Played With: Mouse & Keyboard and Steam Controller (about 50/50)
Simplicity in design is something that can be truly magical for games. Sure, it’s possible to keep things fresh with complex, deep mechanics and ever-changing rulesets. However, experiences that are equally enjoyable (or sometimes moreso) can often come from games that focus on a single idea and do it extremely well. Reigns is a perfect example of this philosophy; the gameplay amounts to little more than “rule a kingdom via Tinder”, yet it still manages to be engaging and intriguing through much of its duration.Continue reading →
Well, it’s officially 2017 around the world. The start of a new year. Which means that everyone’s looking back on the last year and going, “Well that was a bit toss, wasn’t it?” That is, except for the people who are taking the opportunity to look back at their fond memories from the year past, namely when it comes to video games. There were countless fantastic games that got released last year, so many of which I desperately wanted to try out. Unfortunately, as a university student, there are two things that I severely lack in: money and time. As a result, it is incredibly common that I have to watch as new releases are hyped, released, and enjoyed by the masses, while waiting patiently for the day that they inevitably go on sale and I actually have the time to sit down with them. Some of these games have been sitting in my library for months, awaiting their eventual installation. Others are on my wishlist, hoping to one day be added to my ever-growing backlog. Whatever the case, these are (in no particular order) the games that I wish I had gotten to in 2016. You can also consider this to be a “To play in 2017” list, if that’s your thing. Either way, you’ve probably all already played all of these and think I’m a pleb for not looking at them yet.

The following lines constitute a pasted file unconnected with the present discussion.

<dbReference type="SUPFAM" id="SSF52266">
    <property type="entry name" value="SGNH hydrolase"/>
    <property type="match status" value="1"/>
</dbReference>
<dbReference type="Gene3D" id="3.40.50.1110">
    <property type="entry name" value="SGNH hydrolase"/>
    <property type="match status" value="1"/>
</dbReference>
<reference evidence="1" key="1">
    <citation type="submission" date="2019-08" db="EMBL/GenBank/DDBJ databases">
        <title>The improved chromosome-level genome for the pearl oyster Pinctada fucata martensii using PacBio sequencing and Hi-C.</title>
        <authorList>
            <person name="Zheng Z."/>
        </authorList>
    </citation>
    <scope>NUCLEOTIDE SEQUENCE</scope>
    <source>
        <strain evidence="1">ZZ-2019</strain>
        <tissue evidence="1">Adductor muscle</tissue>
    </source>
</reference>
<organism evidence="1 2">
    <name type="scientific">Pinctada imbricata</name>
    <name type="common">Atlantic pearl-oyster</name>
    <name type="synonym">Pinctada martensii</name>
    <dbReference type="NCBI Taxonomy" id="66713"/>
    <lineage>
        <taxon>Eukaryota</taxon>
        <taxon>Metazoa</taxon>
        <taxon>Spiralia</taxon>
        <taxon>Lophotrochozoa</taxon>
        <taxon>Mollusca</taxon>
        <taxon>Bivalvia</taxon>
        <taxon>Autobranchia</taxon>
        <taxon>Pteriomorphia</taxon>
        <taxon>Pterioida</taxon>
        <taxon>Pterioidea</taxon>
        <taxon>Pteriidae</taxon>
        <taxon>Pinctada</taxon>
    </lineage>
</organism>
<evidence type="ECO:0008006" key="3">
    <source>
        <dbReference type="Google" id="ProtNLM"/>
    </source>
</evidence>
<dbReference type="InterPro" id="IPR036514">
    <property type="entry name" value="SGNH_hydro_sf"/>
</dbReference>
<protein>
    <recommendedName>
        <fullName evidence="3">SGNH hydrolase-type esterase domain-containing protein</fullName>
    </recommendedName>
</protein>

Undertale is a game that’s very difficult to review without spoiling. Half the fun of the game is discovering the myriad of silly characters, songs, and even gameplay mechanics that are buried within. This is a game where I refused to listen to certain tracks on the soundtrack until I had heard them in-game; I considered the MUSIC to be a spoiler. So, full disclosure before I really get going: there will be mild spoilers. If you have some degree of interest in the game, I highly recommend that you check it out. I don’t think that you’ll be disappointed. However, if you’ve played the game already and want to see if you can feel validated in your opinions, or if all you’re thinking right now is, “What’s an Undertale?” then by all means, stick around. Continue reading →